Thursday, January 29th, 2015

The Morris County Freeholders will participate in the County College of Morris “Visioning the Future” Capital Campaign for a new college Media Center by allocating $1 million in the county’s 2015 capital budget for the project.

Freeholder Director Kathryn DeFillippo made the announcement during the freeholder board’s public meeting Jan. 28 in Morristown, and said the new CCM Media Center will be named in honor of the late Assemblyman Alex DeCroce, a former Morris County freeholder and a former CCM Trustee.

Freeholders Allocate Funds to Build New Media Center at CCM
Freeholder Director DeFillippo
“Alex DeCroce was chairman and a longtime member of the County College of Morris Board of Trustees during the college’s infancy,” DeFillippo said. “His foresight helped to pave the way for making the college the outstanding educational institution it is today.”

Freeholders Allocate Funds to Build New Media Center at CCM
Assemblywoman DeCroce

DeCroce’s widow, Assemblywoman BettyLou DeCroce, was present at the announcement and thanked the freeholders, the college administration and its board of trustees.

“The County College of Morris was very important to Alex,” said an emotional DeCroce. “I cannot thank you enough.

“Visioning the Future” is a public-private capital campaign partnership that has raised approximately $900,000 for a new Media Center. The new facility on the college’s Randolph campus will replace one that officials say is obsolete with old equipment, for which replacement parts are hard to find or are no longer made.

“The freeholders’ have always considered our capital allocations to the County College of Morris to be wise investments,” said Freeholder Tom Mastrangelo. “This is no exception.”

He noted two years ago, the freeholders allotted $2.5 million to allow the County College to build a new Music Technology building to house the college’s popular and growing music technology and other performing arts programs and to renovate its engineering labs.

The college’s Media Center functions as a TV studio and a classroom for Broadcasting Arts and Technology and Communication students, who use the facility to develop media skills and to receive “hands-on” technical training in such areas camera work, lighting, sound, staging, editing and graphics. However, Dr. Edward J. Yaw, CCM president, told the freeholders during the public meeting that while the industry has advanced to digital and high definition/digital production, the Media Center’s format is still analog.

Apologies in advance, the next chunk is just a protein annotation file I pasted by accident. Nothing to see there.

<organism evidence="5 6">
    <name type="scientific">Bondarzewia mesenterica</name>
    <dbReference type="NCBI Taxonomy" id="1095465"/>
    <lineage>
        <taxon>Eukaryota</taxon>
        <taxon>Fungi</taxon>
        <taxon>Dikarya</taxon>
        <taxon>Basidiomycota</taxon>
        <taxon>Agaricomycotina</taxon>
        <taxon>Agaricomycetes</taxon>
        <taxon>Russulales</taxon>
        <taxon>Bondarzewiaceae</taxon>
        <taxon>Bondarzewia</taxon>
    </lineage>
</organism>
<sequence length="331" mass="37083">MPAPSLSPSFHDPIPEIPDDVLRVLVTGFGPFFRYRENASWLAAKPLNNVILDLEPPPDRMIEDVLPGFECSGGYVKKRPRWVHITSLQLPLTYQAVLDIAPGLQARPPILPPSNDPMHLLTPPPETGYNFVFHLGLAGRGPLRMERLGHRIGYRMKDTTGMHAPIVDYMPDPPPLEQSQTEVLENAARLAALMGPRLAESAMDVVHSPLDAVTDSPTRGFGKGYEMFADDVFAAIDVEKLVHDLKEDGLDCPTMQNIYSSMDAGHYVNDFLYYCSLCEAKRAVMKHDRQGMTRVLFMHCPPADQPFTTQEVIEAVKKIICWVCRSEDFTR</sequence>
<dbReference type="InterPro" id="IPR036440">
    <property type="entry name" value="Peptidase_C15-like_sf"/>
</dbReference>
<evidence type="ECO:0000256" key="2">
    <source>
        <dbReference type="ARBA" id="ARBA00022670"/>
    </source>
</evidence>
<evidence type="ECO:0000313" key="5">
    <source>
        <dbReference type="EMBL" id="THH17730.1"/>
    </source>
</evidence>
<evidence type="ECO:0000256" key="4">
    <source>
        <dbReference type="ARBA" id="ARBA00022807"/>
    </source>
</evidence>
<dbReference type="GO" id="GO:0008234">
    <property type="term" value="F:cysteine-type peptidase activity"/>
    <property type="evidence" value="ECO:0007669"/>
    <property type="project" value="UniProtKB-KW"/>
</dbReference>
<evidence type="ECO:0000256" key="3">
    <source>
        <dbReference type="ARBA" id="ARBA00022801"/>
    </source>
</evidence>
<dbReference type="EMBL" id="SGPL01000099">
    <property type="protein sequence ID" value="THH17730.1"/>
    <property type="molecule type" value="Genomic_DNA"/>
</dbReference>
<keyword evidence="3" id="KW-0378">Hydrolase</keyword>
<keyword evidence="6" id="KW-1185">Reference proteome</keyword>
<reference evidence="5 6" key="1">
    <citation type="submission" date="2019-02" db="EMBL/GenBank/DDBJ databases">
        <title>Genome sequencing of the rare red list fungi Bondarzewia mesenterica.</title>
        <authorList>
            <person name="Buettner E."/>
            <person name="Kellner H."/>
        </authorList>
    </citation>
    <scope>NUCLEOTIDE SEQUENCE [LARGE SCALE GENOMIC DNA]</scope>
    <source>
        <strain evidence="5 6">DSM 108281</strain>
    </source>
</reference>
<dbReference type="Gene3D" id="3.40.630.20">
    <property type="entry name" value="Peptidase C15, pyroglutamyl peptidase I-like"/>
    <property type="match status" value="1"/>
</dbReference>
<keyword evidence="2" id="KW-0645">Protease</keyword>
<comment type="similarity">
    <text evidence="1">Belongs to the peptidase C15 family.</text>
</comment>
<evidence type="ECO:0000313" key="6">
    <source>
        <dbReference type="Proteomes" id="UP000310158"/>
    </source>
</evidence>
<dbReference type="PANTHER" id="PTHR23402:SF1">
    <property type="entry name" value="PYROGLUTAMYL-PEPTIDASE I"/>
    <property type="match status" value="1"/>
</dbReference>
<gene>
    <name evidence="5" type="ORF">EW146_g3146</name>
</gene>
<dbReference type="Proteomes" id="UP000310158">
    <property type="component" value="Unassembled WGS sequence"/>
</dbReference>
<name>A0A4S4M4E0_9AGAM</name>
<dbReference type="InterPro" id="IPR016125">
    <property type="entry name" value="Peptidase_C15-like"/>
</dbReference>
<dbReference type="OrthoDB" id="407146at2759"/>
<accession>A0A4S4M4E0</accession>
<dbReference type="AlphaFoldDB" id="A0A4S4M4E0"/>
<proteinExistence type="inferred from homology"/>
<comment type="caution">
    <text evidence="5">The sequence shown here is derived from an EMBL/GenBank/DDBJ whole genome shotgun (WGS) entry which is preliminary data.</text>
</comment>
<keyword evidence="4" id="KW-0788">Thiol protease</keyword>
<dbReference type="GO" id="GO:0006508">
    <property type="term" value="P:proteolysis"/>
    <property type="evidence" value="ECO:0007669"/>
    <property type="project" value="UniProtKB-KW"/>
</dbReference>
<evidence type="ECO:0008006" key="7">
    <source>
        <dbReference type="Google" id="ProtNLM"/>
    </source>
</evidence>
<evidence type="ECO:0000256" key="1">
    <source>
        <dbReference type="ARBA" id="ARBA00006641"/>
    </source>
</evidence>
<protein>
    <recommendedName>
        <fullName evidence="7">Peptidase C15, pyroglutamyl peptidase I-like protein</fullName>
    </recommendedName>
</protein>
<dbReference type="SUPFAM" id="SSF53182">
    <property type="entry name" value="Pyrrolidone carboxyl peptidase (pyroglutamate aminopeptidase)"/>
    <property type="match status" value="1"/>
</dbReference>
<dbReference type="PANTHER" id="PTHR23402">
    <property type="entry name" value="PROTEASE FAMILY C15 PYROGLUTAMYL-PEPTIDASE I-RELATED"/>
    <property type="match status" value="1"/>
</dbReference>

Yaw said for students to transfer successfully to four-year academic programs or to work in the media industry, they must receive education and training in a modern facility using today’s technology and formats.

Technology in the new Media Center will be upgraded to high definition/digital. A teaching studio and support facilities including a control room and an edit suite will be built, Yaw said. A second or professional studio, distinct from the teaching studio, will also be constructed and surrounded by a scenery/work room, a mechanical room, a technical engineering room, a studio control room, a studio editing room, a secondary production room and a “green room” for on-air guests.

“The freeholder board has prioritized capital project funding for CCM, and it is especially important to see the projects involve engineering, technology and communications, all providing skills for today’s competitive job market,” said Freeholder John Krickus.

According to Yaw, a business plan is being developed to make that studio available to the area’s corporate and business community, who would pay a fee to use the facility for original productions, with that fee dedicated to the Media Center’s further development.

Parallel equipment ranging from HD/digital cameras and fiber optic cabling to state-of-the-art mixing and editing equipment will be installed in both the teaching and professional studios.

“CCM students will become proficient in the equipment in the academic studio and will later be able to operate that equipment in a professional setting on selected assignments,” Yaw said.

While the main focus of the Media Center is on CCM students, Yaw noted the facility is also a vital resource for faculty, staff and the community at large, providing multimedia support for everything from classroom presentations, audio and television productions, sound and video for computer programs and on-campus conferences. According to Yaw, the Media Center in 2014 provided about 500 services for the campus and the community, including non-profits, government organizations, the Morris County government and the N.J. Department of Consumer Affairs.

The CCM Media Center is also partnering with Verizon-NJ on its Community Access program to provide HD resources to municipalities within Morris County to create original programming.

The new Media Center will enable CCM students to be trained in capturing content and working in HD/digital formats to produce work that can be delivered via traditional television broadcast, online and wireless over hand-held devices, Yaw said.

“The result will be a new generation of CCM students whose training rivals that of the finest academic institutions in the region,” Yaw said.